Monday, March 20, 2017

September 17 & 18, 1941: Tea and Crackers with Opa


Diary Pages from Opa's roommate Herb Michael at Kansas State University

Transcription:

Wednesday, September 17, 1941
260th Day - 105 Days to Follow

After choir practice (Lorraine was not there) Tom and I read over our electrodynamics, and then he read his German poetry and we talked.

Instead of really studying, after that, we had tea and crackers, invited Lee to imbibe with us, and consequently it is very late, with not much done.

Thursday, September 18, 1941
261st Day - 104 Days to Follow
The Cosmopolitan Club had an outdoor supper tonight, and Tom and I went. The club is open to all foreign stud cents in school, and to an equal number of natives.

Of the non-US students there were far more Hawaiians than anything else Abdul Khalaf, from Palestine, was there. Doris Kim was supposed to have gone to another school, but she was at the supper this evening.

We had chicken, baked beans, salad, and jello. I talked to a girl from New York, an Italian, very interesting.

A day in the life with Opa. This diary gives us so much insight to the regular every day of Opa's college experience. He was such a joiner, in the most positive way. If there was an event, an experience, a joining of minds- he was there. I love that the roommates read their homework and then blew the rest of the evening on such a scandalous time with German poetry, tea and crackers, and talking. Ha!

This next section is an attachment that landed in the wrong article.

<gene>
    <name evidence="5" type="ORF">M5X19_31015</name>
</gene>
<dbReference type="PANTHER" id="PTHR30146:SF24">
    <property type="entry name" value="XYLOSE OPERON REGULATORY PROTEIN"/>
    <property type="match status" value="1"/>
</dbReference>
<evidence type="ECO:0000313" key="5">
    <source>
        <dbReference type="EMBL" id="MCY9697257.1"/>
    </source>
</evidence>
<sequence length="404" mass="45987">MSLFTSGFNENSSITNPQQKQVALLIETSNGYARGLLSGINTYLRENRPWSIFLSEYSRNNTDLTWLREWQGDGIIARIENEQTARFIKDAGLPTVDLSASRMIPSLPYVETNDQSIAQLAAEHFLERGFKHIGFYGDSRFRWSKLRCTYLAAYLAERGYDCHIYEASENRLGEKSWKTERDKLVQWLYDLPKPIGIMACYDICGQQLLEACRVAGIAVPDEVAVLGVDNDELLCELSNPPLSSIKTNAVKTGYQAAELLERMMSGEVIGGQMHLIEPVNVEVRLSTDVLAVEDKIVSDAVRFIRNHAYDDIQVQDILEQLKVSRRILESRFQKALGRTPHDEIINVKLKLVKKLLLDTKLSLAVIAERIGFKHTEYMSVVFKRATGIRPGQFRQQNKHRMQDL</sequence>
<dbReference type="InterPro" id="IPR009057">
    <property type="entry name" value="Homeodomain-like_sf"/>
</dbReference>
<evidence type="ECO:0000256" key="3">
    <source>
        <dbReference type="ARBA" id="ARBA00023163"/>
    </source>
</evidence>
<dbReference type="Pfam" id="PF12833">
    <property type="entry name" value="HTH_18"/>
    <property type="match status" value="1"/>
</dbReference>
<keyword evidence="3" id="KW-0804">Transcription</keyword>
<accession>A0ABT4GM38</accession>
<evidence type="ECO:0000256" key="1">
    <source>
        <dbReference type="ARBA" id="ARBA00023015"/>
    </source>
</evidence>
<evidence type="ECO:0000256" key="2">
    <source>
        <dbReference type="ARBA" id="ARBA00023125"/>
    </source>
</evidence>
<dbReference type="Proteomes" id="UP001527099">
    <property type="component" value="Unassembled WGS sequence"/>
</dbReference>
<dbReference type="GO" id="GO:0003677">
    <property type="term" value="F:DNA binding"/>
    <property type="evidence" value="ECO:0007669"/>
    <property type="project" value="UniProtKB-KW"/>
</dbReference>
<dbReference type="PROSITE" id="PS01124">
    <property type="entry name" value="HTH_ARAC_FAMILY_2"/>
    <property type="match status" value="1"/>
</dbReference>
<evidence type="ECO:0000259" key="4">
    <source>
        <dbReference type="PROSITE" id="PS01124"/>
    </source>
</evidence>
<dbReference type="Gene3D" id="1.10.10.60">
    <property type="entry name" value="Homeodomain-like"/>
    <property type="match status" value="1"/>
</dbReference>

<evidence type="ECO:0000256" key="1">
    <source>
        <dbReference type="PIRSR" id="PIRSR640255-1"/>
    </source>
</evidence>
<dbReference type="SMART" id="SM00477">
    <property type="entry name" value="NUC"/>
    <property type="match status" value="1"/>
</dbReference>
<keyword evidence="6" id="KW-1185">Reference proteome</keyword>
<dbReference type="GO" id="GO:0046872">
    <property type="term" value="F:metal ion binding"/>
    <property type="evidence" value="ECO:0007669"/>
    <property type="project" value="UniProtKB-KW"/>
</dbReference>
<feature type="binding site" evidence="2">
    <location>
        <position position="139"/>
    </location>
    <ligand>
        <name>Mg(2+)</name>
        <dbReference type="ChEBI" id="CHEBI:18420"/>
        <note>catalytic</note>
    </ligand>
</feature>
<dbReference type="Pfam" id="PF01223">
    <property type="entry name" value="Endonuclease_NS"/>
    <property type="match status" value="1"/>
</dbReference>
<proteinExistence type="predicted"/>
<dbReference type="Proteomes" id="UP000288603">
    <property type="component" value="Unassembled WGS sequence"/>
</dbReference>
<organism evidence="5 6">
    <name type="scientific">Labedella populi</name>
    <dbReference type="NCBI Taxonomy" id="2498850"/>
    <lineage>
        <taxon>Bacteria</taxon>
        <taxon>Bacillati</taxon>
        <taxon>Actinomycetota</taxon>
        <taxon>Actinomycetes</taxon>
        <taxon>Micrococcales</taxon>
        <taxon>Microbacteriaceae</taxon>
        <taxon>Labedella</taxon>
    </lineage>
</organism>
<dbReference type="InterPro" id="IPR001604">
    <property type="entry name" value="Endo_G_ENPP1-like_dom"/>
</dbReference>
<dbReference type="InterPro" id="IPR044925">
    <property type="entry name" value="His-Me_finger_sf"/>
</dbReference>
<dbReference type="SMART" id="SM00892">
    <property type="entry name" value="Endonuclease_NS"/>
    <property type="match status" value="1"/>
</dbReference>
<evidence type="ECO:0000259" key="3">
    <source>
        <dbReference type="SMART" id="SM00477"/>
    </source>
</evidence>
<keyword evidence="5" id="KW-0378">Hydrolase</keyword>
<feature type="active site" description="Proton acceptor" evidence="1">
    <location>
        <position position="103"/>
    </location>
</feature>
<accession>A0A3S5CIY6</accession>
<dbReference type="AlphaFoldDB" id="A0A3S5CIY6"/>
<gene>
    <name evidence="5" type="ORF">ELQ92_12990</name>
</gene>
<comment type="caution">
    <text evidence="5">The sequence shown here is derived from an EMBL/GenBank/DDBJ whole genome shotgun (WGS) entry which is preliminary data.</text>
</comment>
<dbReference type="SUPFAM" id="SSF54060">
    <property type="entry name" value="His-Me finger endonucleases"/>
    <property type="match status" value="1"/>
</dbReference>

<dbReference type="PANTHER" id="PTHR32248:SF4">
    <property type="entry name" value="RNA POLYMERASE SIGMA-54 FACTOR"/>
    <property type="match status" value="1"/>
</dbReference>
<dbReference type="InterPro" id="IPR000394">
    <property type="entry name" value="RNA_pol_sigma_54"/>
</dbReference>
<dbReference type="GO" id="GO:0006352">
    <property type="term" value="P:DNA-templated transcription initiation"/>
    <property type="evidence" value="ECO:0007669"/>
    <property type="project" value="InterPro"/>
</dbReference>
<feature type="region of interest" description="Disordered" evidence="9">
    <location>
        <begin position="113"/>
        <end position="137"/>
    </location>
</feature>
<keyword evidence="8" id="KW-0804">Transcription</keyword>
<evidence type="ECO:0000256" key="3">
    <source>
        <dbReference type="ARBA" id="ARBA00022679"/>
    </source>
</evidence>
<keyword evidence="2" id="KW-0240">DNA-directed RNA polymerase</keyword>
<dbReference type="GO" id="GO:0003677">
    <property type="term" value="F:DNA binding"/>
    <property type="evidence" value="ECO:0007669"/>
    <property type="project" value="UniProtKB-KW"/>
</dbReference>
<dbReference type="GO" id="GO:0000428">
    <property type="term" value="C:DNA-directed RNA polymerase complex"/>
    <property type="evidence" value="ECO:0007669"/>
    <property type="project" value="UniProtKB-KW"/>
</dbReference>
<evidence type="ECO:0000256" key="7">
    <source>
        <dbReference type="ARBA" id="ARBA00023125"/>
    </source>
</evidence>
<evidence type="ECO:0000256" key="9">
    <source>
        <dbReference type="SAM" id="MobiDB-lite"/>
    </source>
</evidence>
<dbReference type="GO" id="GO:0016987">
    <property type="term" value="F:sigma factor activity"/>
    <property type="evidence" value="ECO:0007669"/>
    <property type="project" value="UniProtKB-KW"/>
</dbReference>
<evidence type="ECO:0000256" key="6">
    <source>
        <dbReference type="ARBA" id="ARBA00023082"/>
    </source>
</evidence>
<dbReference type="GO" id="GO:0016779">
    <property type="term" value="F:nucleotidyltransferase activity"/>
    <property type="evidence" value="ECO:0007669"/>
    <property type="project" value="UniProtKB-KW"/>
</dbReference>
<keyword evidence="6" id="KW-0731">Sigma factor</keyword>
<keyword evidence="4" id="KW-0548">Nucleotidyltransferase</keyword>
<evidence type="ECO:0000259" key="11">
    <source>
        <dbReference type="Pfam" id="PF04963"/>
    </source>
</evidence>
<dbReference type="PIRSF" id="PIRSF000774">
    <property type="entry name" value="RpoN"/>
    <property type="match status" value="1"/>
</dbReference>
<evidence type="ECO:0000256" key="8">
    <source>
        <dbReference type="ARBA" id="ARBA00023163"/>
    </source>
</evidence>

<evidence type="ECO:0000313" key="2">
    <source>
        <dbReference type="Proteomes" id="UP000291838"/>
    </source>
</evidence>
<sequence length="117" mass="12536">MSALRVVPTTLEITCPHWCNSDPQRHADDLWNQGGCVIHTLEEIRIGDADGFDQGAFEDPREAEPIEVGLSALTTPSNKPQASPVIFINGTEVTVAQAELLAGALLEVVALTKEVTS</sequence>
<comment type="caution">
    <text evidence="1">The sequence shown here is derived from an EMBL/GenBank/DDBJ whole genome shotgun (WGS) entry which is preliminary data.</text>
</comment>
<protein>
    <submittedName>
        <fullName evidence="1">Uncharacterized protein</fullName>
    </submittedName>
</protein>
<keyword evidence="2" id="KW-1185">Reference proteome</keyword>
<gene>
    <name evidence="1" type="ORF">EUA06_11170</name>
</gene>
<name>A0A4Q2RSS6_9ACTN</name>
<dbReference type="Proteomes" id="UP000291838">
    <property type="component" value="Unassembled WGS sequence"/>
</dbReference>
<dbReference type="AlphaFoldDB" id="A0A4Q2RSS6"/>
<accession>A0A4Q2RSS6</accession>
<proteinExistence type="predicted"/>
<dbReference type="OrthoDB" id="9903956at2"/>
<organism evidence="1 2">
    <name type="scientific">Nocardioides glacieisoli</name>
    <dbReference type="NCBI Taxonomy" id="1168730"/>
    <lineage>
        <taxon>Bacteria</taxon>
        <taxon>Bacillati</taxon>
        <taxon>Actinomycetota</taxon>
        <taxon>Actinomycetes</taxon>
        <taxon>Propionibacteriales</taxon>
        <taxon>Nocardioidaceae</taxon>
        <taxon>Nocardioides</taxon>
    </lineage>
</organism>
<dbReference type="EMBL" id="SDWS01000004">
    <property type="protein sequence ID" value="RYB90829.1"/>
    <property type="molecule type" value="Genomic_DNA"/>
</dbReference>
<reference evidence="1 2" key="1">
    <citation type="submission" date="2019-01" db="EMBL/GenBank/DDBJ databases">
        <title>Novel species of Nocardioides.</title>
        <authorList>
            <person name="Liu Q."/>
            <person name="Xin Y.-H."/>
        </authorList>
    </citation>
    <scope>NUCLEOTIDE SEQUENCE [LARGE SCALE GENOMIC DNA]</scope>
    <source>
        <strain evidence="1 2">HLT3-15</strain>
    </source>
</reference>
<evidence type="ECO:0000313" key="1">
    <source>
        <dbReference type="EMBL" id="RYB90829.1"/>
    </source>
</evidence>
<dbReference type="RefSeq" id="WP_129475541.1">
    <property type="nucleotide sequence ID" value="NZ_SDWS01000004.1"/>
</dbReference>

Here's the thing- for the most part - this is exactly how I wasted time in college. Replace German poetry with other philosophical or religious books, and I spent many hours talking and drinking tea and coffee with friends. How similar our experience was in some of the mundane ways. Something I wish I had taken advantage of when I was in college is the amazing cultural diversity that I was surrounded with. This cosmopolitan club sounds awesome. It's a chance for Herb from Kansas to get together with an Italian from New York and a man from Palestine. I *know* that those opportunities for me to intersect with folks from the around the world were available to me- I just did not take advantage of them or seek them out. I wish I had had an Opa- like roommate to take me out of my comfort zone. I had my own set of friends who took me outside my comfort zone in other ways, but I wish I had let myself be stretched even further. 

I remember distinctly the day when I was working at a hotel in my college town and a young woman checked into our hotel. She was kind and polite, and her eyes were so remarkably soulful that I found myself asking her questions and taking the conversation past the usual surface chat that I engaged in with hotel guests. I had to know the story behind her eyes. She was from Palestine, and had a brochure in her hand about the daily bulldozing that was happening to the homes of people she loved. Before talking to her, I had no idea that there was tension at the Israel/Palestine border and that houses were being bulldozed. I know that the problem is complicated, but I had never heard the Palestinian side of the story. That was over 15 years ago and was a 20 minute conversation. I never saw her again- but I remember her, and I remember her story. That's the kind of impact that meeting people from someplace else can have. 

Even in seminary I was surrounded by people from all over the world and my closest friends were southerners. I'm trying to make a real effort here in the DC suburbs to take advantage of the diversity around me. I think I need to try harder. I wonder if there is a cosmopolitan club I can join? 

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